Why Do Cats Chew On Cardboard?

Cats love to play with their toys. They also enjoy chewing on things such as paper, string or even plastic.

Sometimes they get bored with these toys and start looking for something new. This is where cardboard comes into play.

Cats are natural hunters. They are very curious creatures and love exploring their surroundings.

Why Do Cats Chew On Cardboard

In order to satisfy their curiosity, they often engage in activities such as digging, climbing, jumping, sniffing and scratching.

These behaviors can cause damage to furniture, carpets and other household items.

But why are cats so adamant on chewing cardboard and plastic rather than their toys designated for chewing?

Let’s find out together.

Reasons Why Your Cat Is Chewing Cardboard

There are many reasons why your cat might start chewing cardboard.

We’ve listed the top four reasons why cardboard might be your cat’s new favorite toy.

Hunting Practice

Cats are natural born hunters, meaning that they often use these tenancies around the house.

It doesn’t matter if they’re an indoor cat or they’ve never hunted wildlife before.

These habits can make themselves known at random times throughout your cat’s life.

Chewing on cardboard might be your cat’s hunting instincts coming out.

You might have noticed that your cat enjoys investigating anything new in the house.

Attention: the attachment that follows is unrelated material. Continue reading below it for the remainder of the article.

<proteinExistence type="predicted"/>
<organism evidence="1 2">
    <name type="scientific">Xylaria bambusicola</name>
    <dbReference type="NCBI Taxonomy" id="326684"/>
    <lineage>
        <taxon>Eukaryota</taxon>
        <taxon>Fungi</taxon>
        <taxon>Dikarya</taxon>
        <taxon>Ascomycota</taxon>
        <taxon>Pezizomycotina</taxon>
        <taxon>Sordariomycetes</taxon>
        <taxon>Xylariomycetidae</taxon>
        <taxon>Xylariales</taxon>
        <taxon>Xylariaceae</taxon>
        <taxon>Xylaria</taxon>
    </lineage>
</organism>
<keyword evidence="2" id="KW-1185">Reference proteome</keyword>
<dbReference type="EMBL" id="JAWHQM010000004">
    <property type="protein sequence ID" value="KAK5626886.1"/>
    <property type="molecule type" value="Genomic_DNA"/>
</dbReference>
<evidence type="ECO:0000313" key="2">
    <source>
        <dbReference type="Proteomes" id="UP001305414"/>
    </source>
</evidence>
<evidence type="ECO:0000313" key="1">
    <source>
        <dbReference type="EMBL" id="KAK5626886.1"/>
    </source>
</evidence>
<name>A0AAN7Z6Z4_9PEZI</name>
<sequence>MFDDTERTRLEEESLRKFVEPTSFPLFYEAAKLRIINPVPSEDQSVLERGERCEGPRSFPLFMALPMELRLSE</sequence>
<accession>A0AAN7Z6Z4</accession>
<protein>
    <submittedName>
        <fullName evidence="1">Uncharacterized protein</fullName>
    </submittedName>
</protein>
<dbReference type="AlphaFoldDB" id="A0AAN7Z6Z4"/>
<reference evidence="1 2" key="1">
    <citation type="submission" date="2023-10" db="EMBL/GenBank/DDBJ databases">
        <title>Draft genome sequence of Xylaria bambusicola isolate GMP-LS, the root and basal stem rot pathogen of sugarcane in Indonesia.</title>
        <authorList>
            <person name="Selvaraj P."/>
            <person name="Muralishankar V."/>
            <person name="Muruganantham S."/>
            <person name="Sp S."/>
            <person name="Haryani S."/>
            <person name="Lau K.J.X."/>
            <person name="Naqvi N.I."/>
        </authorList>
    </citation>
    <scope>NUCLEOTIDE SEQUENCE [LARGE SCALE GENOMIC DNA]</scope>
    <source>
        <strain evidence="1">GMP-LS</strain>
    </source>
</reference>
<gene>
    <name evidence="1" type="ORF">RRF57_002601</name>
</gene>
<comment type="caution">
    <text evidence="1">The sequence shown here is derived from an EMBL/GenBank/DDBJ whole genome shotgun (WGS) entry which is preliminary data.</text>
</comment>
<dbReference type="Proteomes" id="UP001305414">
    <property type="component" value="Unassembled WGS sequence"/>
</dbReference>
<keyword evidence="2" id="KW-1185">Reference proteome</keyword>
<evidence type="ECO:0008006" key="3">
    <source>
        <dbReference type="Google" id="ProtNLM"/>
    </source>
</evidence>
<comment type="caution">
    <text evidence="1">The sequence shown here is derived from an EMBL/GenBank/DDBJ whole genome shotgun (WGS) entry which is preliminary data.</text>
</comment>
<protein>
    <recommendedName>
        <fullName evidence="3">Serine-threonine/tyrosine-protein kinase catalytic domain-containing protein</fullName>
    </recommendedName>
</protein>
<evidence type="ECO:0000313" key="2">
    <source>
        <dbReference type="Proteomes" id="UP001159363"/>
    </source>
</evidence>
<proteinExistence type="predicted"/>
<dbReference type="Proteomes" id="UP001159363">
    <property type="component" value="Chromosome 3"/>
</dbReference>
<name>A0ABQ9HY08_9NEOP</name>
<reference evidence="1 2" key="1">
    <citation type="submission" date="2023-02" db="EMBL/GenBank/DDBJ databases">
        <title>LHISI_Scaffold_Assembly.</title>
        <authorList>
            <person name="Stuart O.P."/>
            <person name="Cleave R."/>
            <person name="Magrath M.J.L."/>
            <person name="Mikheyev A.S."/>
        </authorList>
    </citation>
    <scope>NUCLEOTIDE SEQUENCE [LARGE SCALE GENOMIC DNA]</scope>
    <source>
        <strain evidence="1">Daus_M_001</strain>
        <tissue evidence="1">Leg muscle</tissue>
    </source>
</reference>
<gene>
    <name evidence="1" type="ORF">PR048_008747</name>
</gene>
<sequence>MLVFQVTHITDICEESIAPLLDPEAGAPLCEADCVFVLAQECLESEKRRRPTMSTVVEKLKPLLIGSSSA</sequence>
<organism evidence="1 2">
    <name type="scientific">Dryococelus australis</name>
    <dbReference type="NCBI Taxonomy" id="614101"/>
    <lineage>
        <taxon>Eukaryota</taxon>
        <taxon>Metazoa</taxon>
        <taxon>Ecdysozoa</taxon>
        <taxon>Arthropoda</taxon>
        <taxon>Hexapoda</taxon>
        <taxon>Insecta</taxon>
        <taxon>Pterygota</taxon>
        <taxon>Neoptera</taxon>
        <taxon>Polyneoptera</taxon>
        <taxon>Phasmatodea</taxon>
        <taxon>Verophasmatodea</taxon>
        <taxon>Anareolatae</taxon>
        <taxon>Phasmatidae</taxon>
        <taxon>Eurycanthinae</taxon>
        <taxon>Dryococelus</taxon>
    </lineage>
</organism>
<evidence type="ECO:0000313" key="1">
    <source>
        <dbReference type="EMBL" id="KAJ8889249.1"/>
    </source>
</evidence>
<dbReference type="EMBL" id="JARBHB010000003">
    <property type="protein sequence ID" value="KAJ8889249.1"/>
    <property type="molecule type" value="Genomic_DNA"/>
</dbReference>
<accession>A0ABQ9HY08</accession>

This can include cardboard from any deliveries that you might have received.

So, your cat might be chewing cardboard to stimulate their hunting instincts.

If your cat is also scratching, licking, and clawing the cardboard, then you can put it down to the fact that they’re hunting the cardboard.

Marking Their Territory

Another reason why your cat is biting cardboard is that they are marking their territory.

Some cats will mark their territory by spraying urine or feces. But some cats prefer to do this through a different method.

They’ll bite objects like cardboard or plastic to show others that they own the area.

This is especially true of male cats who want to establish dominance over their territories.

Another common way of marking their territory is for cats to rub their bodies against furniture or something else in their house.

However, it has been known that a cat would bite an item to let others know of their presence.

As long as you don’t need the cardboard for something else, there is no problem with allowing your cat to chew cardboard to establish dominance.

Teething Issues

If your cat is relatively young, it might be possible that they are experiencing pain from teething.

Just like humans, cats have baby teeth that need to be replaced with adult teeth.

However, kitten teeth are much quicker than human babies.

So, you might not even know that your cat is teething.

If your cat is chewing on everything in sight, including cardboard, then their teeth might be bothering them.

As long as they’re not consuming the cardboard, then you can leave them with teeth on it.

Alternatively you can get a kitten teether and remove the temptation of cardboard altogether.

They’re Bored